The Decimating Damage of Depression: Vivid Numbers Plus a Visual

Posted on August 20, 2012 by

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I am now the most miserable man living. If what I feel were equally distributed to the whole human family, there would be not one cheerful face on earth. Whether I shall ever be better, I cannot tell. I awfully forebode I shall not. To remain as I am is impossible. I must die or be better it appears to me.“~ President Abraham Lincoln

According to the World Health Organization, depression is the single largest cause of disability as measured by Years Lost due to Disability (YLDs), and in 4th place as contributor to the global burden of disease (DALYs).

DALY stands for Disability-Adjusted Life Year, which assesses overall disease burden, taking into account expressed as the number of years lost due to ill-health, disability or early death.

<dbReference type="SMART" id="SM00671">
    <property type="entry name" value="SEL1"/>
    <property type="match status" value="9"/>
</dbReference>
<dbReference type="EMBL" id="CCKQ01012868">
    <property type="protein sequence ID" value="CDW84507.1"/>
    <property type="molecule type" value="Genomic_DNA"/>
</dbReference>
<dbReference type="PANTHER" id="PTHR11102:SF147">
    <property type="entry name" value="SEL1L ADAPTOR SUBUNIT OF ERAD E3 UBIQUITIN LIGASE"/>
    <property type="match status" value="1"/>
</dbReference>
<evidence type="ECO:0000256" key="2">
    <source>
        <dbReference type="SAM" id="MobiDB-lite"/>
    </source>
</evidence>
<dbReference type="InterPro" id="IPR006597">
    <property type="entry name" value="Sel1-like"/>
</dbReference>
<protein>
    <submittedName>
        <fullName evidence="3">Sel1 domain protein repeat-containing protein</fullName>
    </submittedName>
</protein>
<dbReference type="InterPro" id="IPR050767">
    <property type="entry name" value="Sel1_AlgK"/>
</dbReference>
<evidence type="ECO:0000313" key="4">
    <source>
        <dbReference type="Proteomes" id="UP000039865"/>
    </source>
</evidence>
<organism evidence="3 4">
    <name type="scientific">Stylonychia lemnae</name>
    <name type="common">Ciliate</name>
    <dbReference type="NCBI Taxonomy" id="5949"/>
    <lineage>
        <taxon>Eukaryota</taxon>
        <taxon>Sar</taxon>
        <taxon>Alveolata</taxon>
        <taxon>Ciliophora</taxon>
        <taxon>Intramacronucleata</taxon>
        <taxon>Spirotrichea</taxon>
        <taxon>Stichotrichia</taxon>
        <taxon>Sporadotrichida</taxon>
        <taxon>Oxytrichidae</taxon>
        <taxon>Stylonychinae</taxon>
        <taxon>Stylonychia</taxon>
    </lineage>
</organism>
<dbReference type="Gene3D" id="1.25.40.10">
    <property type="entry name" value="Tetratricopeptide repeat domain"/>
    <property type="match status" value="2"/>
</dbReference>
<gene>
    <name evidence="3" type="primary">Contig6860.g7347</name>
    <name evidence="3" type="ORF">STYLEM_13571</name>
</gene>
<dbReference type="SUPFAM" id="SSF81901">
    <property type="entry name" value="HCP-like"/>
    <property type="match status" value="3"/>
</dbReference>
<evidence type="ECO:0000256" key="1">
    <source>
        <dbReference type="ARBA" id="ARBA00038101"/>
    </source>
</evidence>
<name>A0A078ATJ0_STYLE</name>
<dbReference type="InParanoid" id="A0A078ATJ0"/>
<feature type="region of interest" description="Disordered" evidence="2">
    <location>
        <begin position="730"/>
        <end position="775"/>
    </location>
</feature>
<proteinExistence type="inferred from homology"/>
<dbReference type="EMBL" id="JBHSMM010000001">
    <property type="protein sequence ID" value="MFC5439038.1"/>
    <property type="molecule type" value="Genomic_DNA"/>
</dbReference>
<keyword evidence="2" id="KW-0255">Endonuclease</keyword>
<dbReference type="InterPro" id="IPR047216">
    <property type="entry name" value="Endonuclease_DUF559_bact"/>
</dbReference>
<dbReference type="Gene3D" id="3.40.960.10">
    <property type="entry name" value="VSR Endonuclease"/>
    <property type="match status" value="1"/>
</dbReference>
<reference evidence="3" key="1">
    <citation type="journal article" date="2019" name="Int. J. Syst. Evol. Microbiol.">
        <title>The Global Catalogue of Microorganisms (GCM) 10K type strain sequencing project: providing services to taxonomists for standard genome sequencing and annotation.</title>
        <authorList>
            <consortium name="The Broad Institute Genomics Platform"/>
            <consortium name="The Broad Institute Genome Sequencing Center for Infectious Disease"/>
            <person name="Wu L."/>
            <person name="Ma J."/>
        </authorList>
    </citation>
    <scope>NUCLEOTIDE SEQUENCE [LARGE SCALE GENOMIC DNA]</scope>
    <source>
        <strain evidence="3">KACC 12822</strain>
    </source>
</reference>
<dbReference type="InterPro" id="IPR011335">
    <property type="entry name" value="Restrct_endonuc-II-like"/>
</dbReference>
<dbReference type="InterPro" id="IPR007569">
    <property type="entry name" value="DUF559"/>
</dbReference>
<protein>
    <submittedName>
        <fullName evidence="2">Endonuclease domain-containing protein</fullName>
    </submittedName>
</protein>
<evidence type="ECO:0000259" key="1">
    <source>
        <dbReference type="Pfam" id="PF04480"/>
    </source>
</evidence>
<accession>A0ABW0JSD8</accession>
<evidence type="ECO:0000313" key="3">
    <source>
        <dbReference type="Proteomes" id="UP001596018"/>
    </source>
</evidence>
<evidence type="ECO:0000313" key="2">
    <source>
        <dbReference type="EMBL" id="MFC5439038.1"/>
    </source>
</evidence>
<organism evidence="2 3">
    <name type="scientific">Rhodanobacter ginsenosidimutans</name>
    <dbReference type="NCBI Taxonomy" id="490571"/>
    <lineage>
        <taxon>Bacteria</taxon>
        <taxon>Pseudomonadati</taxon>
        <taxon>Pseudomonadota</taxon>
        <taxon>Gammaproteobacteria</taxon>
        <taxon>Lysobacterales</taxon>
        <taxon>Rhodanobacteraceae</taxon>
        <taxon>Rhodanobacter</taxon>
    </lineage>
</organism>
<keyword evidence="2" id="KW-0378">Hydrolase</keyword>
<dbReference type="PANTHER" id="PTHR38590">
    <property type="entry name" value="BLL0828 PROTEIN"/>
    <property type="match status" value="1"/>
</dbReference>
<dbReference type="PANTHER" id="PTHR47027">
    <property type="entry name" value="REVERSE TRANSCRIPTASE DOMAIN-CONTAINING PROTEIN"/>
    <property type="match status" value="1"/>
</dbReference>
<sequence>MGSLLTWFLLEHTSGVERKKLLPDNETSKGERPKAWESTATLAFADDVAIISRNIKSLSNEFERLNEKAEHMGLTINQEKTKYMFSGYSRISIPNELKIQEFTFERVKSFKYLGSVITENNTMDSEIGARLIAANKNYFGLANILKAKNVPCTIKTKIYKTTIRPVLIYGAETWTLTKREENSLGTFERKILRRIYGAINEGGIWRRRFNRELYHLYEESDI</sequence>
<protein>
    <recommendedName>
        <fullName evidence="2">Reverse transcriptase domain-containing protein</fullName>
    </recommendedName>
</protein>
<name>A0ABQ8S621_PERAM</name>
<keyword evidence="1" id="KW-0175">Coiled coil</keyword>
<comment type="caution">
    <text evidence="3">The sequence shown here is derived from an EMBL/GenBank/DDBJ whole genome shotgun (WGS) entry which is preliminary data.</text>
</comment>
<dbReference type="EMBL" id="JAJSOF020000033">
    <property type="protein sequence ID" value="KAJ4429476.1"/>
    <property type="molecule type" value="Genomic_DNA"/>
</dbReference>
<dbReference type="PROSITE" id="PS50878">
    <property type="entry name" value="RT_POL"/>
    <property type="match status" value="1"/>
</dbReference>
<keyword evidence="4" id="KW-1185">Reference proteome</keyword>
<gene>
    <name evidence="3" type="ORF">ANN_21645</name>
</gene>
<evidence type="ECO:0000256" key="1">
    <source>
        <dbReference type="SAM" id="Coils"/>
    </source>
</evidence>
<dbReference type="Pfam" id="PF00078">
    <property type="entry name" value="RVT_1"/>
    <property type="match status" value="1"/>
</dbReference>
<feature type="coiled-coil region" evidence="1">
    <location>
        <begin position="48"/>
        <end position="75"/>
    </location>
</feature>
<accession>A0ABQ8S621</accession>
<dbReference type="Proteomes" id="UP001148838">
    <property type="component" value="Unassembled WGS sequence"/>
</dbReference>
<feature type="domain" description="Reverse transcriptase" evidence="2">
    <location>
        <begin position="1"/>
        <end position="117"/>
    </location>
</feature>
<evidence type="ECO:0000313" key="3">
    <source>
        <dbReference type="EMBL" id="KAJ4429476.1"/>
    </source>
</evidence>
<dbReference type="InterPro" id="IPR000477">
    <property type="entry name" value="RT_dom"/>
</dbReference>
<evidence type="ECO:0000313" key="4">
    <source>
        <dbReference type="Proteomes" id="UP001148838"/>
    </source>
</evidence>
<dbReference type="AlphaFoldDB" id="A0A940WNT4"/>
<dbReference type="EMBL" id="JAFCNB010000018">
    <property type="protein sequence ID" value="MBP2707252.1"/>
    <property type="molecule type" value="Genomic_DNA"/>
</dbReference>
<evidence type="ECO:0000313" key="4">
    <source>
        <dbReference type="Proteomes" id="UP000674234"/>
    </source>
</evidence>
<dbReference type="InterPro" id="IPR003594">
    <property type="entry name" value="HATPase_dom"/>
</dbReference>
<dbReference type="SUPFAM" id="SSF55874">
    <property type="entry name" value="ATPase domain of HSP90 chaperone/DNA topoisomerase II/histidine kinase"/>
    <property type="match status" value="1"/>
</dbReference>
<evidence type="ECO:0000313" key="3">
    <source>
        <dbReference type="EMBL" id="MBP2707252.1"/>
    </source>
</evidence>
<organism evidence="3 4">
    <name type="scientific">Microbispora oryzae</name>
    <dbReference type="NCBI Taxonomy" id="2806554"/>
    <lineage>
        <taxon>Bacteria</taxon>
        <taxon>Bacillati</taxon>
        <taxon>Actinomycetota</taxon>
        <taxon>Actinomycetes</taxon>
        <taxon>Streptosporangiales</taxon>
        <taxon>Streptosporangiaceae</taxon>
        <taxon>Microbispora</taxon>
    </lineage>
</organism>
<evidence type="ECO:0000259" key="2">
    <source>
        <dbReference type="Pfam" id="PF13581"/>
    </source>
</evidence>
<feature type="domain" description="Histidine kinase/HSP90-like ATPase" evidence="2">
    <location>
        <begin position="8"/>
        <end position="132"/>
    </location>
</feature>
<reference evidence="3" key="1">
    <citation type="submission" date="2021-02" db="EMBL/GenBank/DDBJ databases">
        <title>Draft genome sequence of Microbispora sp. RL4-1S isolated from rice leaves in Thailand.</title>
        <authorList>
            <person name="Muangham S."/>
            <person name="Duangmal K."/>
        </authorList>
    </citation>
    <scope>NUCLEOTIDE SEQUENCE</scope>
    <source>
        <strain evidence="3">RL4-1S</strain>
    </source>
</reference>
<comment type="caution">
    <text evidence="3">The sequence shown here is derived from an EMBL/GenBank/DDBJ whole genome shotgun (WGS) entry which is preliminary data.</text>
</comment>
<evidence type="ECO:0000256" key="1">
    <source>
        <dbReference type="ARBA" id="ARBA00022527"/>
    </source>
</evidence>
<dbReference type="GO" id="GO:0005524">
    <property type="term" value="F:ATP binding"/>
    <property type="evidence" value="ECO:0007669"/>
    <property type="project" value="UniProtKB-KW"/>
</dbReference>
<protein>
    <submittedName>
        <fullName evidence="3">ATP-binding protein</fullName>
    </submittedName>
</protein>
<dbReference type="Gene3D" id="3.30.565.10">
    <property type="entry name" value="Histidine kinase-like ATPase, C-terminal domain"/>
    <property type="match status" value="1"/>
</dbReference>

In fact, write WHO, “By the year 2020, depression is projected to reach 2nd place of the ranking of DALYs calculated for all ages, both sexes. Today, depression is already the 2nd cause of DALYs in the age category 15-44 years for both sexes combined.”

Depression occurs in persons of all genders, ages, and backgrounds, although, according to the WHO, 2008, females are 50% more likely to suffer from the illness.

However it knows no economic or cultural boundaries. Depression is the leading cause of disease burden for women in both high-income and low- and middle-income countries (WHO, 2008).

The depressing facts

  • Depression affects about 121 million people worldwide, and